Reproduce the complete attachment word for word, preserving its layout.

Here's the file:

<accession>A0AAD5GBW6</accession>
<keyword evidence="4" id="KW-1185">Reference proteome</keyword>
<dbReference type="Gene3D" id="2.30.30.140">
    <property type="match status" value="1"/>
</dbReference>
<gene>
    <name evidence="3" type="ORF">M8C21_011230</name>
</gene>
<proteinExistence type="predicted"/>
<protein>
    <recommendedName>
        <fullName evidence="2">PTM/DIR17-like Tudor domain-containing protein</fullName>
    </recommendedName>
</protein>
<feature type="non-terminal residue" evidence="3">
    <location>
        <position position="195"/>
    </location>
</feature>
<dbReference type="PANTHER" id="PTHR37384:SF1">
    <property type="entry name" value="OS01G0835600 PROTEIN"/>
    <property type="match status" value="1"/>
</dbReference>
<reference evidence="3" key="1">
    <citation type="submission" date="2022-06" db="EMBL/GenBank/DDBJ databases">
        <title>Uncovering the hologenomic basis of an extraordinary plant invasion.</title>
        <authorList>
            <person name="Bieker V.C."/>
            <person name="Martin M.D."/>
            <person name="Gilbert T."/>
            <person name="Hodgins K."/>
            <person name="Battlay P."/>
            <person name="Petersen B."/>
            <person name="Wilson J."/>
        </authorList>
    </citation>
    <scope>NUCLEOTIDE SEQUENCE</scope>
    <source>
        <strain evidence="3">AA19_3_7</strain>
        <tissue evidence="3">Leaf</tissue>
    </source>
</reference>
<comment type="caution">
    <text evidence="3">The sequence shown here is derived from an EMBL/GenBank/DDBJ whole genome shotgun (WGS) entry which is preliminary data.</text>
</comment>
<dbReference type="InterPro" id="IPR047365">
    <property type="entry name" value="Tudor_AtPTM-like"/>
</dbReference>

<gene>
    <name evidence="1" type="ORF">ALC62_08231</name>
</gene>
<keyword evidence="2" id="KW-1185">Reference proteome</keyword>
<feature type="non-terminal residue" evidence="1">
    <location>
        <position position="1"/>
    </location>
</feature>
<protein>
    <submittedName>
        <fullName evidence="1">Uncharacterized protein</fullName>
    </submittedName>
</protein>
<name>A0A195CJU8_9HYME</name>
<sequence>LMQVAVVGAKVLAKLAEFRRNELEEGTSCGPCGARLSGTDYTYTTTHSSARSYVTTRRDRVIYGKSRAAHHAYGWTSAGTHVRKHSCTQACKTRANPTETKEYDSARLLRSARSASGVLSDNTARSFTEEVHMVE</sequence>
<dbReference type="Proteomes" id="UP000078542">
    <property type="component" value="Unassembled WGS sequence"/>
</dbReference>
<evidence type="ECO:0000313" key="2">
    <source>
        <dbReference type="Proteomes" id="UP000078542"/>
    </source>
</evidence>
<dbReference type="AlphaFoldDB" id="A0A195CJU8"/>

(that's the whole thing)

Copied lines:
<accession>A0AAD5GBW6</accession>
<keyword evidence="4" id="KW-1185">Reference proteome</keyword>
<dbReference type="Gene3D" id="2.30.30.140">
    <property type="match status" value="1"/>
</dbReference>
<gene>
    <name evidence="3" type="ORF">M8C21_011230</name>
</gene>
<proteinExistence type="predicted"/>
<protein>
    <recommendedName>
        <fullName evidence="2">PTM/DIR17-like Tudor domain-containing protein</fullName>
    </recommendedName>
</protein>
<feature type="non-terminal residue" evidence="3">
    <location>
        <position position="195"/>
    </location>
</feature>
<dbReference type="PANTHER" id="PTHR37384:SF1">
    <property type="entry name" value="OS01G0835600 PROTEIN"/>
    <property type="match status" value="1"/>
</dbReference>
<reference evidence="3" key="1">
    <citation type="submission" date="2022-06" db="EMBL/GenBank/DDBJ databases">
        <title>Uncovering the hologenomic basis of an extraordinary plant invasion.</title>
        <authorList>
            <person name="Bieker V.C."/>
            <person name="Martin M.D."/>
            <person name="Gilbert T."/>
            <person name="Hodgins K."/>
            <person name="Battlay P."/>
            <person name="Petersen B."/>
            <person name="Wilson J."/>
        </authorList>
    </citation>
    <scope>NUCLEOTIDE SEQUENCE</scope>
    <source>
        <strain evidence="3">AA19_3_7</strain>
        <tissue evidence="3">Leaf</tissue>
    </source>
</reference>
<comment type="caution">
    <text evidence="3">The sequence shown here is derived from an EMBL/GenBank/DDBJ whole genome shotgun (WGS) entry which is preliminary data.</text>
</comment>
<dbReference type="InterPro" id="IPR047365">
    <property type="entry name" value="Tudor_AtPTM-like"/>
</dbReference>

<gene>
    <name evidence="1" type="ORF">ALC62_08231</name>
</gene>
<keyword evidence="2" id="KW-1185">Reference proteome</keyword>
<feature type="non-terminal residue" evidence="1">
    <location>
        <position position="1"/>
    </location>
</feature>
<protein>
    <submittedName>
        <fullName evidence="1">Uncharacterized protein</fullName>
    </submittedName>
</protein>
<name>A0A195CJU8_9HYME</name>
<sequence>LMQVAVVGAKVLAKLAEFRRNELEEGTSCGPCGARLSGTDYTYTTTHSSARSYVTTRRDRVIYGKSRAAHHAYGWTSAGTHVRKHSCTQACKTRANPTETKEYDSARLLRSARSASGVLSDNTARSFTEEVHMVE</sequence>
<dbReference type="Proteomes" id="UP000078542">
    <property type="component" value="Unassembled WGS sequence"/>
</dbReference>
<evidence type="ECO:0000313" key="2">
    <source>
        <dbReference type="Proteomes" id="UP000078542"/>
    </source>
</evidence>
<dbReference type="AlphaFoldDB" id="A0A195CJU8"/>